The Pickwick Papers By Charles Dickens Chapters 15-17

With these broken words, a young man dressed as a naval officer made his way up to the table, and presented to the astonished Pickwickians the identical form and features of Mr. Alfred Jingle. The offender had barely time to take Mrs. Leo Hunter's proffered hand, when his eyes encountered the indignant orbs of Mr. Pickwick.

'Hollo!' said Jingle. 'Quite forgot — no directions to postillion — give 'em at once — back in a minute.'

'The servant, or Mr. Hunter will do it in a moment, Mr. Fitz-Marshall,' said Mrs. Leo Hunter.

'No, no — I'll do it — shan't be long — back in no time,' replied Jingle. With these words he disappeared among the crowd.

'Will you allow me to ask you, ma'am,' said the excited Mr. Pickwick, rising from his seat, 'who that young man is, and where he resides?'

'He is a gentleman of fortune, Mr. Pickwick,' said Mrs. Leo Hunter, 'to whom I very much want to introduce you. The count will be delighted with him.'

'Yes, yes,' said Mr. Pickwick hastily. 'His residence — '

'Is at present at the Angel at Bury.'

'At Bury?'

'At Bury St. Edmunds, not many miles from here. But dear me, Mr. Pickwick, you are not going to leave us; surely Mr. Pickwick you cannot think of going so soon?'

But long before Mrs. Leo Hunter had finished speaking, Mr. Pickwick had plunged through the throng, and reached the garden, whither he was shortly afterwards joined by Mr. Tupman, who had followed his friend closely.

'It's of no use,' said Mr. Tupman. 'He has gone.'

'I know it,' said Mr. Pickwick, 'and I will follow him.'

'Follow him! Where?' inquired Mr. Tupman.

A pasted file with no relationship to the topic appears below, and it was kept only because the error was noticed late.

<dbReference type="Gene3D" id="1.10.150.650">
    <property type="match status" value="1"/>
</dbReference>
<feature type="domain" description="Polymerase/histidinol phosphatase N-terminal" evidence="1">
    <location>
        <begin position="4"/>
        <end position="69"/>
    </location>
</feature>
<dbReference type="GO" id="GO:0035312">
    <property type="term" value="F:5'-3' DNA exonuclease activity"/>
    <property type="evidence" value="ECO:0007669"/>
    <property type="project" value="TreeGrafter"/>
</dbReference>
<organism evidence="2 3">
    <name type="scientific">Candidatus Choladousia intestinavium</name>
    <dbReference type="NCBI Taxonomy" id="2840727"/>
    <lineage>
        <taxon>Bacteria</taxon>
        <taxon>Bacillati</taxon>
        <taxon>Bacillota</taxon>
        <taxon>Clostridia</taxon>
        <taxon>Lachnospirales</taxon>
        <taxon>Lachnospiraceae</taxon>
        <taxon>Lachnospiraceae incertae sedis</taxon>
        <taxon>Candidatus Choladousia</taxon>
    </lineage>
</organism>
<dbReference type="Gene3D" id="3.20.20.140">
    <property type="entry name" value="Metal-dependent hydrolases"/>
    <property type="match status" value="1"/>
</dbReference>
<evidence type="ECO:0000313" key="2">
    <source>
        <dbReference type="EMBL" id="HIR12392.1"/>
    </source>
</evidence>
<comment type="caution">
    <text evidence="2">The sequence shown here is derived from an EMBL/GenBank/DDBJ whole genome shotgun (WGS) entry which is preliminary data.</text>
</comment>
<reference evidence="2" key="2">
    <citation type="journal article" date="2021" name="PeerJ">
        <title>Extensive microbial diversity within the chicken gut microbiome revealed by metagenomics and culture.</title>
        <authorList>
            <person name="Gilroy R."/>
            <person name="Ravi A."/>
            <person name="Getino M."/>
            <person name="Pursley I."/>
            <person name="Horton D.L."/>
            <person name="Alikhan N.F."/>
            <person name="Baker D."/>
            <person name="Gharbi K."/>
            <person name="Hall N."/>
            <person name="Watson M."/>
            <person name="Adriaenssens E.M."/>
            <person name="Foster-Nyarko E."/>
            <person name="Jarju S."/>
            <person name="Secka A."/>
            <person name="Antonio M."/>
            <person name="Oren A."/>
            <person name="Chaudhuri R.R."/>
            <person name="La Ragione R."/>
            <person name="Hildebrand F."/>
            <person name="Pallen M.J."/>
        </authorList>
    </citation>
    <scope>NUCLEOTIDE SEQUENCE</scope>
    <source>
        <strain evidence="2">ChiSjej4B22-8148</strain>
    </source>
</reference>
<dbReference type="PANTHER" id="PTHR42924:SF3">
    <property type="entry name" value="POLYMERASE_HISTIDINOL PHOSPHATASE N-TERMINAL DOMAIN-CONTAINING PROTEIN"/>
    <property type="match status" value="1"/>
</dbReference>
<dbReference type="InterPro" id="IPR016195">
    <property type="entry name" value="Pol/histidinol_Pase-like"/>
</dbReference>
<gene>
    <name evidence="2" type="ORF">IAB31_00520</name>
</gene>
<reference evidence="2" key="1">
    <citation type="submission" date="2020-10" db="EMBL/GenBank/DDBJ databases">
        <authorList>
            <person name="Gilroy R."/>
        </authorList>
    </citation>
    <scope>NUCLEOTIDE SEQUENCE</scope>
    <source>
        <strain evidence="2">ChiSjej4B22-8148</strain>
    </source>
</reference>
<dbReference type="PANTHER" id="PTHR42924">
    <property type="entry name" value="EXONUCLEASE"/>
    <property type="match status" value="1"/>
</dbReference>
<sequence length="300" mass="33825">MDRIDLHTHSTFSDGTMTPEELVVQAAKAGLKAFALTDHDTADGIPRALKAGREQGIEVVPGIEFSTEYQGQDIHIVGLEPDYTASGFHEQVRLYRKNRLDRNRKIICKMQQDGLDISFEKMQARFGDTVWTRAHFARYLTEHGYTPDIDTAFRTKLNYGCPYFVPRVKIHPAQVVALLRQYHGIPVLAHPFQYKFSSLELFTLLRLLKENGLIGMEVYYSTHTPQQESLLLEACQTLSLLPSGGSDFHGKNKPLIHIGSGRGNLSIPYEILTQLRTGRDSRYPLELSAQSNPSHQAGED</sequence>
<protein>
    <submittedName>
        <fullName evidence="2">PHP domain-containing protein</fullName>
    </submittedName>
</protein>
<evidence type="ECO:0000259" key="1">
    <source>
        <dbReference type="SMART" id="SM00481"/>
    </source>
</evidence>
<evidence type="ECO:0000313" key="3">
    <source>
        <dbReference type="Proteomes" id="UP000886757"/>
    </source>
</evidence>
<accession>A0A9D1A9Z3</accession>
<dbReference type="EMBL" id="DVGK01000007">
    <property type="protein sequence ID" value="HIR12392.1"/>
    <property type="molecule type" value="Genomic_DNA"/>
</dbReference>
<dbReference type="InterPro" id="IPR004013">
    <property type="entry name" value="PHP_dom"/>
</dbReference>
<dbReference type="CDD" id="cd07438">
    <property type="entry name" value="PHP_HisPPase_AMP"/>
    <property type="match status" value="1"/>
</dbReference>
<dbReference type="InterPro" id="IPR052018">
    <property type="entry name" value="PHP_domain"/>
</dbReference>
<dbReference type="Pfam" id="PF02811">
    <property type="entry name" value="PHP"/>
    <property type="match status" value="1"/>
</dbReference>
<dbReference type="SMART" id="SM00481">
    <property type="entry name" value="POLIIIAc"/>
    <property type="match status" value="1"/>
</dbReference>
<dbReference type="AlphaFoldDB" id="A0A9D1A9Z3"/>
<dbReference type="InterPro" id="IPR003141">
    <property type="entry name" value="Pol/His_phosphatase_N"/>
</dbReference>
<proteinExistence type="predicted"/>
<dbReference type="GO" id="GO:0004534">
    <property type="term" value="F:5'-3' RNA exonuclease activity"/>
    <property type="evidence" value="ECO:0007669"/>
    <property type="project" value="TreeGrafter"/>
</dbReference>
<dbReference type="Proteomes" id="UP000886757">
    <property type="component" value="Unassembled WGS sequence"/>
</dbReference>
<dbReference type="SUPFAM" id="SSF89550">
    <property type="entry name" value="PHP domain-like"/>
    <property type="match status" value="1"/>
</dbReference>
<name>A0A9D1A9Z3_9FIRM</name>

'To the Angel at Bury,' replied Mr. Pickwick, speaking very quickly. 'How do we know whom he is deceiving there? He deceived a worthy man once, and we were the innocent cause. He shall not do it again, if I can help it; I'll expose him! Sam! Where's my servant?'

'Here you are, Sir,' said Mr. Weller, emerging from a sequestered spot, where he had been engaged in discussing a bottle of Madeira, which he had abstracted from the breakfast-table an hour or two before. 'Here's your servant, Sir. Proud o' the title, as the living skellinton said, ven they show'd him.'

'Follow me instantly,' said Mr. Pickwick. 'Tupman, if I stay at Bury, you can join me there, when I write. Till then, good-bye!'

Remonstrances were useless. Mr. Pickwick was roused, and his mind was made up. Mr. Tupman returned to his companions; and in another hour had drowned all present recollection of Mr. Alfred Jingle, or Mr. Charles Fitz-Marshall, in an exhilarating quadrille and a bottle of champagne. By that time, Mr. Pickwick and Sam Weller, perched on the outside of a stage-coach, were every succeeding minute placing a less and less distance between themselves and the good old town of Bury St. Edmunds.

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By the end of the novel, Dickens proposes a viable solution to some of the social problems he addresses, like debtor's prison.